There’s a companion dream, which is indoors and with people. It’s in churches and convention hotels. I seem to be welcomed and to expect and be prepared to give a talk, maybe a sermon, but as a guest. I’m dressed up. The churches are always beautifully carved and paneled sanctuaries of the sort that have balconies and choir lofts. The convention rooms are filled with chairs but I’m not the speaker. No one has the mic, but there is conversation. I take this to be about teaching and ministry.
Probably I’m at a point of self-evaluation, wondering what has happened in my life and what my choices have meant. We’re at that point as a town, as a country, and as a world. Tim posted a quote from Umberto Eco this morning: “I have come to believe that the whole world is an enigma, a harmless enigma that is made terrible by our own mad attempt to interpret it as though it had an underlying truth.” I’ve considered that position now and then and it appeals, maybe influenced by the formative years of my life when I was near-sighted, had no spectacles, and was constantly told I was clumsy and not paying attention. Now I’m returning to that blurred sight problem because of cataracts. They say surgery will eventually be needed, and that it will be easy, but how will I drive there?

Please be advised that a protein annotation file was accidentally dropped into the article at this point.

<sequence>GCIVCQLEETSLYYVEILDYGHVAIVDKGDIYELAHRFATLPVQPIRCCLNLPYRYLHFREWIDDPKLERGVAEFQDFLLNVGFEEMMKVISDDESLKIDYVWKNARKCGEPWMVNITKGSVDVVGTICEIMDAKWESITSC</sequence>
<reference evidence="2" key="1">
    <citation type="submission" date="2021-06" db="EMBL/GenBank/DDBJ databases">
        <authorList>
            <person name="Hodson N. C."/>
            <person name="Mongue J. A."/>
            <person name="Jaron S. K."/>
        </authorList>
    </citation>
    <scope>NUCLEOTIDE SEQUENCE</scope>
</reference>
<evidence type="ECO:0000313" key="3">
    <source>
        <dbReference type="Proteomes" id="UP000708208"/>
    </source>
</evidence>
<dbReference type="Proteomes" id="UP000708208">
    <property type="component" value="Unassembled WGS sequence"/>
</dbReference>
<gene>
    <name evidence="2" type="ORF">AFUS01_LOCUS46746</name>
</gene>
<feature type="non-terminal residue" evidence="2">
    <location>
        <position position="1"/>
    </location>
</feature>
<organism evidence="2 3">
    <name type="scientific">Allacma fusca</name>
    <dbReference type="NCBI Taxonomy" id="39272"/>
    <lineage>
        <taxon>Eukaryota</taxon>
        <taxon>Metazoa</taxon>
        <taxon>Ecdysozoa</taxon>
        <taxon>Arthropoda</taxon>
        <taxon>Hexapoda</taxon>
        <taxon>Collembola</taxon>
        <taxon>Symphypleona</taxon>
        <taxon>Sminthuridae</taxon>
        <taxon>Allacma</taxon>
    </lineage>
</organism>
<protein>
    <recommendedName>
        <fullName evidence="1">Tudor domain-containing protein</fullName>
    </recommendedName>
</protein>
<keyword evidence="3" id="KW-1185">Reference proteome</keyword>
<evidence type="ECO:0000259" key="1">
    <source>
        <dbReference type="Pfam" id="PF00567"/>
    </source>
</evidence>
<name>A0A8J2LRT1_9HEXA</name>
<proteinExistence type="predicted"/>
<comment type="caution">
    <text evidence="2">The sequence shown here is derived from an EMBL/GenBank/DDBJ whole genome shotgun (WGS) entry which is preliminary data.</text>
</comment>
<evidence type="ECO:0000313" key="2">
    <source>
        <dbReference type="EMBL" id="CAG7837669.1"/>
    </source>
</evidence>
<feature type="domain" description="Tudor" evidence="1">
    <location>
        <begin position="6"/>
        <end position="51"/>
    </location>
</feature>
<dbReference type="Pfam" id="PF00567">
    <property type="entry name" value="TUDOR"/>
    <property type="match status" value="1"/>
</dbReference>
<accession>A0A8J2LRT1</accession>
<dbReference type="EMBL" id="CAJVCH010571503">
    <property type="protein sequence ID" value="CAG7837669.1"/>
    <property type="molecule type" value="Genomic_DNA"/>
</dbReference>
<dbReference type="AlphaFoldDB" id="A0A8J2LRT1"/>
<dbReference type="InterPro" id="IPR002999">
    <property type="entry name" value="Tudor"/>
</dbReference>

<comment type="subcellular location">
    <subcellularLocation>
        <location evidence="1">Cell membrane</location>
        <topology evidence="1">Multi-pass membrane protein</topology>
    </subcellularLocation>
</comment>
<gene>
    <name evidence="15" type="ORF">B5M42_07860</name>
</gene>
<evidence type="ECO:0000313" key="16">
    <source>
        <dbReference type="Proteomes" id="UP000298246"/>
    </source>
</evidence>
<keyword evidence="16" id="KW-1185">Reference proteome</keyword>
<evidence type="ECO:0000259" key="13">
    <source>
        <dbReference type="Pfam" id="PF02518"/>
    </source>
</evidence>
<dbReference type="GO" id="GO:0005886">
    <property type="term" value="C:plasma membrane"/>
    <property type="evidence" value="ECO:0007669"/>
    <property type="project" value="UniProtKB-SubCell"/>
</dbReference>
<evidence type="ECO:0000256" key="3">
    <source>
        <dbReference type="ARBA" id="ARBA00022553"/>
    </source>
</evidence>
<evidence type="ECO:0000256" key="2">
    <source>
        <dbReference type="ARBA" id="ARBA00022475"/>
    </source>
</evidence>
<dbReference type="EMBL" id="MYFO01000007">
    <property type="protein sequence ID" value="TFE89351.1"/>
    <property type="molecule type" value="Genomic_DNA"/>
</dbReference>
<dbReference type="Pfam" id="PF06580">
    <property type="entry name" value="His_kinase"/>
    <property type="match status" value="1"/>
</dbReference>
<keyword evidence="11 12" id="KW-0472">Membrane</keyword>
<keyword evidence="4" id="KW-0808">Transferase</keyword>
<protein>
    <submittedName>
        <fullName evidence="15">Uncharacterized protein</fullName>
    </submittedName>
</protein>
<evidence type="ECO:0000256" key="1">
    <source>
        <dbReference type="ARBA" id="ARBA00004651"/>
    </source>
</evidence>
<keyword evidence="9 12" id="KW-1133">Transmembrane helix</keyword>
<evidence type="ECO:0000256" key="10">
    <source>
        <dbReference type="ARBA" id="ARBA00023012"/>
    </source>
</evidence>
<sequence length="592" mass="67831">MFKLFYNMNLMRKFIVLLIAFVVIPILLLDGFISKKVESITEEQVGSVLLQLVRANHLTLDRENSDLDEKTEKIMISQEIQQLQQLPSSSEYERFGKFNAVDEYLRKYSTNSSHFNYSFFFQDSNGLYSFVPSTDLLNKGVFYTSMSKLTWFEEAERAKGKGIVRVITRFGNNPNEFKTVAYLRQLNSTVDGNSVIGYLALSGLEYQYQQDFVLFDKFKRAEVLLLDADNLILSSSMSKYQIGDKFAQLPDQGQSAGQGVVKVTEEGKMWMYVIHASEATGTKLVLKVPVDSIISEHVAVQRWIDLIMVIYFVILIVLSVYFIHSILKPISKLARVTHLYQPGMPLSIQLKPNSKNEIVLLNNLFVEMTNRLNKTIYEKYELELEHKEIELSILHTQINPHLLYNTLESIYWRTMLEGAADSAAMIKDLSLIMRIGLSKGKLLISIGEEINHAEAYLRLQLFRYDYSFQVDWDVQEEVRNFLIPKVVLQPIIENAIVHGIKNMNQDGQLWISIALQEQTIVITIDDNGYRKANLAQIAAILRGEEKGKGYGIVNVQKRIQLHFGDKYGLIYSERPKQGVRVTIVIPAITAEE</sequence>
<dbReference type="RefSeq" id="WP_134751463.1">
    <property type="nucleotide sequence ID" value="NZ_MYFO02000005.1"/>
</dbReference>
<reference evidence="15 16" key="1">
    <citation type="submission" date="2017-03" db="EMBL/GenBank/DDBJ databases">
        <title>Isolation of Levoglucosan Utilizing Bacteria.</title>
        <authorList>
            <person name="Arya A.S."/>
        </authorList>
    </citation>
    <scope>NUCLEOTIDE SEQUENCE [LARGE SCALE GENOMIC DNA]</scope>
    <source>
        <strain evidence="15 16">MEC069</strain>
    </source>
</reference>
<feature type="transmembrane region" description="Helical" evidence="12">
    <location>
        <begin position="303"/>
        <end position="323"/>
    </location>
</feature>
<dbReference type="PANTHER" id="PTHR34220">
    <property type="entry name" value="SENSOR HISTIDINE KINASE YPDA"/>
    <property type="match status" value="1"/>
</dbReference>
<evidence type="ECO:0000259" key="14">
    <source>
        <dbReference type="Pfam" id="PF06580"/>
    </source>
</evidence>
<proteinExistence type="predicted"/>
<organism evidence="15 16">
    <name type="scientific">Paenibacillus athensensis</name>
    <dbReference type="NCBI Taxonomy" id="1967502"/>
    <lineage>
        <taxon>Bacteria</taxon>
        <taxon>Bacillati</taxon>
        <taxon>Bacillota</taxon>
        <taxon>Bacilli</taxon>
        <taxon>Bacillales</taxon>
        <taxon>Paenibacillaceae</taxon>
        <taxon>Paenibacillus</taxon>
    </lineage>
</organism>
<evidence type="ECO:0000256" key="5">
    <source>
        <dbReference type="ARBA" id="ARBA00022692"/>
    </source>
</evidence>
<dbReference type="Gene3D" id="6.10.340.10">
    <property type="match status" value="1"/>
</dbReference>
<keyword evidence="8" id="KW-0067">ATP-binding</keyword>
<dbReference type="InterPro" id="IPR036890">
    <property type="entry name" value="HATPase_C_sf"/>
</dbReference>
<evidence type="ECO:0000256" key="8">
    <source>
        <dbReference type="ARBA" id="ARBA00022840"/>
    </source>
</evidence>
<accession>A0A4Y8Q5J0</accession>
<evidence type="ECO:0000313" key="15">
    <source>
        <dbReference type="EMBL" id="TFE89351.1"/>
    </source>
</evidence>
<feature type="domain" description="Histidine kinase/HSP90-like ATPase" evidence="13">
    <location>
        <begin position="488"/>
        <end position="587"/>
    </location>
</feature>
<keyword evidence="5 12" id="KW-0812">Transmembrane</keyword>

Anyway, if the world is an enigma, it is not a harmless one, and it looks to me as though the more people there are in it, the more suffering there is. The movies I watch every evening suggest two compensations -- maybe that’s what they think are underlying truths. One is intimate, protective, accepting love of someone else and the other is doing good for people in the abstract, working for a cause. There’s a third good thing in Buddhist and some scientific essays: the ability to take delight in small things, the whole deal about falling over a cliff, plucking a delicious berry in the midst of the descent, and enjoying it before hitting the ground.
It has been my chosen work, much of my life, to point out and encourage the compensations above. Learning things has been a fine preoccupation but sometimes I think that the world’s knowledge is now transforming so quickly that it’s Penelope’s shroud, unraveling faster than I can knit. I love this little house. I love my peace and quiet. I love the cats. (I do not make them into babies). I never fail to be surprised and heartened by the Cinematheque crowd. I love my little kitchen cabinet of peers. I dearly love my co-writer and I love the writing itself.
But nothing tells me where these long shadowy streets are going or who is living in all these houses I pass. Maybe the Buddhists are right and I’ll just wake up. My English students use to end their tales by saying, “And then I woke up.” I gave them bad grades for that. Maybe I shouldn’t have.